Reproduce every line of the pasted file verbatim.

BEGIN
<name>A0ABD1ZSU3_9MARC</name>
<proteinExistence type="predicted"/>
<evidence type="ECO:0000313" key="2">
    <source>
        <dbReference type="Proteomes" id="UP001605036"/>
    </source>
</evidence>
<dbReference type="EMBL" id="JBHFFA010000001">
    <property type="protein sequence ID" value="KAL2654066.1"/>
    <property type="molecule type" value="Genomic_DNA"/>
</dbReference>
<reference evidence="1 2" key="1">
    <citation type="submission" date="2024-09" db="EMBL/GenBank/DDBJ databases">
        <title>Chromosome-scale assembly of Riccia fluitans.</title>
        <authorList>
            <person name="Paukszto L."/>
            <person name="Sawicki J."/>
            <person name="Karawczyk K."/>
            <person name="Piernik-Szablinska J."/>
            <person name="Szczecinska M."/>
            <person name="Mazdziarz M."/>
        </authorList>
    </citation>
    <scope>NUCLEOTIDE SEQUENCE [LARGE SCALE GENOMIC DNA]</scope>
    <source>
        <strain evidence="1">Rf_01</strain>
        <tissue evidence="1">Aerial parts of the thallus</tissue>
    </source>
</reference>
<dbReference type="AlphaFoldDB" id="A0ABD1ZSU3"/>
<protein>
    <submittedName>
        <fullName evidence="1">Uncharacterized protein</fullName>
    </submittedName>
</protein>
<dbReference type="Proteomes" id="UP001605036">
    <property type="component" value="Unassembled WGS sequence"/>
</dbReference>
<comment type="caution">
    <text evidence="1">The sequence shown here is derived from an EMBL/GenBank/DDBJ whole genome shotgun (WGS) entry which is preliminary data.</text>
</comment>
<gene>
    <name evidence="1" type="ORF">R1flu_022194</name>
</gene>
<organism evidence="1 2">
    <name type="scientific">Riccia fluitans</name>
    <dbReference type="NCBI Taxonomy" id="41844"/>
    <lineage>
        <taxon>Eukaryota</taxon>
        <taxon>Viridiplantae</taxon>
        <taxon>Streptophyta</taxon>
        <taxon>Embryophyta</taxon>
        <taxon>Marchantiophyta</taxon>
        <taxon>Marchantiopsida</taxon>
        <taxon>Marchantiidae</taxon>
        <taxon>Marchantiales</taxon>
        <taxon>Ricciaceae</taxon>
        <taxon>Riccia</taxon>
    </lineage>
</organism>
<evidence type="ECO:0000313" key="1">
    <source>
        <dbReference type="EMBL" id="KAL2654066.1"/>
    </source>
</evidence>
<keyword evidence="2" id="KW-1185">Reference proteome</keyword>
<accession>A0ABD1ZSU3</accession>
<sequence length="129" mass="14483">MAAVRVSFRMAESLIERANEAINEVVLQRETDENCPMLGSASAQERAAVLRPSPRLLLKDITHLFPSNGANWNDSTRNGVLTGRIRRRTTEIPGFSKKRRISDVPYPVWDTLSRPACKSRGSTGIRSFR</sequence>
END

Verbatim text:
<name>A0ABD1ZSU3_9MARC</name>
<proteinExistence type="predicted"/>
<evidence type="ECO:0000313" key="2">
    <source>
        <dbReference type="Proteomes" id="UP001605036"/>
    </source>
</evidence>
<dbReference type="EMBL" id="JBHFFA010000001">
    <property type="protein sequence ID" value="KAL2654066.1"/>
    <property type="molecule type" value="Genomic_DNA"/>
</dbReference>
<reference evidence="1 2" key="1">
    <citation type="submission" date="2024-09" db="EMBL/GenBank/DDBJ databases">
        <title>Chromosome-scale assembly of Riccia fluitans.</title>
        <authorList>
            <person name="Paukszto L."/>
            <person name="Sawicki J."/>
            <person name="Karawczyk K."/>
            <person name="Piernik-Szablinska J."/>
            <person name="Szczecinska M."/>
            <person name="Mazdziarz M."/>
        </authorList>
    </citation>
    <scope>NUCLEOTIDE SEQUENCE [LARGE SCALE GENOMIC DNA]</scope>
    <source>
        <strain evidence="1">Rf_01</strain>
        <tissue evidence="1">Aerial parts of the thallus</tissue>
    </source>
</reference>
<dbReference type="AlphaFoldDB" id="A0ABD1ZSU3"/>
<protein>
    <submittedName>
        <fullName evidence="1">Uncharacterized protein</fullName>
    </submittedName>
</protein>
<dbReference type="Proteomes" id="UP001605036">
    <property type="component" value="Unassembled WGS sequence"/>
</dbReference>
<comment type="caution">
    <text evidence="1">The sequence shown here is derived from an EMBL/GenBank/DDBJ whole genome shotgun (WGS) entry which is preliminary data.</text>
</comment>
<gene>
    <name evidence="1" type="ORF">R1flu_022194</name>
</gene>
<organism evidence="1 2">
    <name type="scientific">Riccia fluitans</name>
    <dbReference type="NCBI Taxonomy" id="41844"/>
    <lineage>
        <taxon>Eukaryota</taxon>
        <taxon>Viridiplantae</taxon>
        <taxon>Streptophyta</taxon>
        <taxon>Embryophyta</taxon>
        <taxon>Marchantiophyta</taxon>
        <taxon>Marchantiopsida</taxon>
        <taxon>Marchantiidae</taxon>
        <taxon>Marchantiales</taxon>
        <taxon>Ricciaceae</taxon>
        <taxon>Riccia</taxon>
    </lineage>
</organism>
<evidence type="ECO:0000313" key="1">
    <source>
        <dbReference type="EMBL" id="KAL2654066.1"/>
    </source>
</evidence>
<keyword evidence="2" id="KW-1185">Reference proteome</keyword>
<accession>A0ABD1ZSU3</accession>
<sequence length="129" mass="14483">MAAVRVSFRMAESLIERANEAINEVVLQRETDENCPMLGSASAQERAAVLRPSPRLLLKDITHLFPSNGANWNDSTRNGVLTGRIRRRTTEIPGFSKKRRISDVPYPVWDTLSRPACKSRGSTGIRSFR</sequence>